It is Stacks himself that points out the madness of his actions. Saying that “…the definition of insanity is repeating the same process over and over and expecting the outcome to suddenly be different.” Stacks perversely had some desire that his actions would some how wake up the “American Zombies” to the injustice of the reigning order. Yet as stated above others have thrown themselves against the Kafkaesque labyrinth of despair that is the governmental bureaucracy with equal effect, which is to say none.
Just days after his death, petty politicians of the left and the right are quick to denounce Stacks, each side pointing to the other for producing a mad man. The play of blame just quickens the process of recuperation, Stacks’ act is caught up into the order of things and quickly forgotten, after all Pamela Anderson’s new scanty outfit was a scandal and the Olympics are being played out. While pointing to the widely known fact that something is terribly amiss with the world today Stacks delusive deed becomes just another blurb in the spectacle of modern society.
What we really see in Stacks is the nihilism of his gesture. Nihilists constantly feel the urge to destroy the system which destroys them. They cannot go on living as they are. Stacks did not recognize the possibility for the transformation of the world, and so he becomes ossified into a role: in this case the “suicide.”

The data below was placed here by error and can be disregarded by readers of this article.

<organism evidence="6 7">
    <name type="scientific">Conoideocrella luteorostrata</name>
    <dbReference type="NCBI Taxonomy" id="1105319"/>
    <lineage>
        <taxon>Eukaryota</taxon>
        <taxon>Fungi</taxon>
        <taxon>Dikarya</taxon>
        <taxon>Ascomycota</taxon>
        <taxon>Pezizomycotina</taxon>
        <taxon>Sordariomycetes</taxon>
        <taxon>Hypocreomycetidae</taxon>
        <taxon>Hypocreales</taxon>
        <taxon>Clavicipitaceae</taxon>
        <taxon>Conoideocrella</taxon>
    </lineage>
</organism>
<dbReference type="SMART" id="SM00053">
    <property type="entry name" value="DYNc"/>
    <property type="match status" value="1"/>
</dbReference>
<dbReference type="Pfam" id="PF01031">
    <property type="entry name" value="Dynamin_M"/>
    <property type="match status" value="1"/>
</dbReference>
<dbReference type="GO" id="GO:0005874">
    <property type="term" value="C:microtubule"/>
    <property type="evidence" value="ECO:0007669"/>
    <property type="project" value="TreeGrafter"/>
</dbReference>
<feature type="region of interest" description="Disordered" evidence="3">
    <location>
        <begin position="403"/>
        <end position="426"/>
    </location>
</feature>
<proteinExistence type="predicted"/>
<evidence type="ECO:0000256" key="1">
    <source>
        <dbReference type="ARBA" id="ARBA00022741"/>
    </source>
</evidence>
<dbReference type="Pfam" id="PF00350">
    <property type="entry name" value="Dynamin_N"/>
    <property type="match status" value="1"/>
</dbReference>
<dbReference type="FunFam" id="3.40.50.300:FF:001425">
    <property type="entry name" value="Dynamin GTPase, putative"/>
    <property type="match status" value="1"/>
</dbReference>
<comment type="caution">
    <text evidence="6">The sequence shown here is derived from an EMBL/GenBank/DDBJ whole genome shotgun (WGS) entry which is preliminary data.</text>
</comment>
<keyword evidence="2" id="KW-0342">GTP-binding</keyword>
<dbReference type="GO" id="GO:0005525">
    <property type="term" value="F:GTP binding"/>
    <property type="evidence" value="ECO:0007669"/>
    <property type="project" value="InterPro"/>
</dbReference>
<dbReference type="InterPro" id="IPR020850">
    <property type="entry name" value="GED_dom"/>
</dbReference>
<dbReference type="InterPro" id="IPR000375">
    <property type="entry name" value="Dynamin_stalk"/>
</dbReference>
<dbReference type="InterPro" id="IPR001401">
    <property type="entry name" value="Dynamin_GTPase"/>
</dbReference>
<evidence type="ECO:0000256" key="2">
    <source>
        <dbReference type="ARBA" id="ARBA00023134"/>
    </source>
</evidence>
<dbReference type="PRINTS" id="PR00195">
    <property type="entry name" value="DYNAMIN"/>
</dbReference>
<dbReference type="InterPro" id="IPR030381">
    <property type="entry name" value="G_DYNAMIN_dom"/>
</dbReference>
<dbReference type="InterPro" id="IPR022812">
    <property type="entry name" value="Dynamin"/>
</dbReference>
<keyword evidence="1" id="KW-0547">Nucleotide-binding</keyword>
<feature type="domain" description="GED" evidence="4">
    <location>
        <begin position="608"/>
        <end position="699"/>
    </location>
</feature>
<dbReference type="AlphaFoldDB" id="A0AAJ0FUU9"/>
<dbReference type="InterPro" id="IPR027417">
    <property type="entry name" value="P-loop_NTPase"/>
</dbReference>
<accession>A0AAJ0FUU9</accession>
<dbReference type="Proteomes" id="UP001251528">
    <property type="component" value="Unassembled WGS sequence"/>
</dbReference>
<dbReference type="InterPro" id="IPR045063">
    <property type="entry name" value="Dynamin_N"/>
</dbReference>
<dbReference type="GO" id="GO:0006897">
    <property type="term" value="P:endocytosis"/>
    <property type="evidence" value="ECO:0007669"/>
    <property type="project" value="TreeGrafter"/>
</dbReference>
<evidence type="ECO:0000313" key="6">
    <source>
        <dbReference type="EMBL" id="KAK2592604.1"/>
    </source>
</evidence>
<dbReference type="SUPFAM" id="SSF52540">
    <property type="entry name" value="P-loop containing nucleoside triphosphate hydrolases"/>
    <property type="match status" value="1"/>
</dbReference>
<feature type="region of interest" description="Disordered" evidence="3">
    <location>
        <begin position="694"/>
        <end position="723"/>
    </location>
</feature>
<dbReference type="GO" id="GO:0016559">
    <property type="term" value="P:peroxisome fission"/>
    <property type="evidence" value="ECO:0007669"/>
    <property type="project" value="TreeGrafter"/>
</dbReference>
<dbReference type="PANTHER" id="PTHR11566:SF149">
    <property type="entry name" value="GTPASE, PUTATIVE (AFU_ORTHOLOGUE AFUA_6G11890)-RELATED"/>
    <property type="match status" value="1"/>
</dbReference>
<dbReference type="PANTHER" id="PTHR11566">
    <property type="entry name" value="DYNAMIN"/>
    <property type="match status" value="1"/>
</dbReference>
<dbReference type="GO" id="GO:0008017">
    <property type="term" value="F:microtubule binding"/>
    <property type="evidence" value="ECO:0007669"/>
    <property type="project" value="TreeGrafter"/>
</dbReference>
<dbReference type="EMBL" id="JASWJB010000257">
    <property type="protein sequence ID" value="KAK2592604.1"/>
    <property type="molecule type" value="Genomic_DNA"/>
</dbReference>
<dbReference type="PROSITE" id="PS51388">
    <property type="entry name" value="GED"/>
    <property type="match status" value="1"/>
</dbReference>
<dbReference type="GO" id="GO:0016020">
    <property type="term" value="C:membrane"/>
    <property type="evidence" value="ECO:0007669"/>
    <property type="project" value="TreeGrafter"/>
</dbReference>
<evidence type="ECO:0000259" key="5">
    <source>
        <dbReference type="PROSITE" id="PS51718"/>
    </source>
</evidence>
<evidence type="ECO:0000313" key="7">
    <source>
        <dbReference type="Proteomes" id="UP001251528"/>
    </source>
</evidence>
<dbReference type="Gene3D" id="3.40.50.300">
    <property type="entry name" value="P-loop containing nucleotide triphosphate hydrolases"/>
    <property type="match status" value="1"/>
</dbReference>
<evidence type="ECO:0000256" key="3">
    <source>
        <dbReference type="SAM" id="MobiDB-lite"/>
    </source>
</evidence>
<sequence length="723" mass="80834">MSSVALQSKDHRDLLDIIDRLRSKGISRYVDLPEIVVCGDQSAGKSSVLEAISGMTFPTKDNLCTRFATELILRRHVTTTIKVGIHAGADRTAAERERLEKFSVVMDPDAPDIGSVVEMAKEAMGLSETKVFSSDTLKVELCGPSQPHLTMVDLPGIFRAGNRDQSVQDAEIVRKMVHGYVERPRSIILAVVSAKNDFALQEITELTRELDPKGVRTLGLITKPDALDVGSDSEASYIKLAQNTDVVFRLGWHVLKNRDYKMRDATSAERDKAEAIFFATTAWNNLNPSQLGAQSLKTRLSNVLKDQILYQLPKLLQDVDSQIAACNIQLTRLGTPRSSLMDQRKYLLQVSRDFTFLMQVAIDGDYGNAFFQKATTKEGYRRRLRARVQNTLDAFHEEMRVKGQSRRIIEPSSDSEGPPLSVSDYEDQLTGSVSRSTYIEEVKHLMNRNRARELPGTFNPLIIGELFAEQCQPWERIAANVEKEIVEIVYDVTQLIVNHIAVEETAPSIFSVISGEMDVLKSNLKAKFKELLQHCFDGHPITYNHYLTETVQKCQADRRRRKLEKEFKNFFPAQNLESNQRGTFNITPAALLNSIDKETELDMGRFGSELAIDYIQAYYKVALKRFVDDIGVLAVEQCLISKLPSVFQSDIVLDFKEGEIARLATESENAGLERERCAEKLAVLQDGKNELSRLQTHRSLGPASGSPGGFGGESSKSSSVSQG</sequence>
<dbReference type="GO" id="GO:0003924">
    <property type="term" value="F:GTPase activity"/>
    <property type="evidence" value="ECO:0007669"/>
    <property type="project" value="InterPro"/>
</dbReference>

The nihilists’ mistake is that they do not realize that there are other with whom they can work. Consequently, they assume that participation in a collective project of self-realization is impossible.

“Take my pound of flesh and sleep well.”
Joe Stacks
1956-2010

The Story of Crass by George Berger

In the fall of 1999 I was a senior in a rural high school outside of Albany New York. My friend from high school, who had previously graduated the year before, was coming home. He was the other punk in town. I picked him up from the greyhound bus station. His large glue encrusted mohawk barely fit into the car. He put the tape in and that’s when I first heard Crass. The discordant muck was jarring enough for me to classify it as punk and the righteously indignant lyrics fit my understanding of what it meant to be political.

Ten plus years later I don’t listen to Crass much. I prefer the more melodic songs of Morrissey, Bronski Beat, She Wants Revenge, and a slew of others who attained more than a modicum of skill with their instruments. While my musical preferences have changed my interest in who and what Crass were has not. When I saw a copy of “The Story of Crass,” by George Berger at a recent Gilman show I picked up the book.

In the fall of 1999 I was a senior in a rural high school outside of Albany New York. My friend from high school, who had previously graduated the year before, was coming home. He was the other punk in town. I picked him up from the greyhound bus station. His large glue encrusted mohawk barely fit into the car. He put the tape in and that’s when I first heard Crass. The discordant muck was jarring enough for me to classify it as punk and the righteously indignant lyrics fit my understanding of what it meant to be political.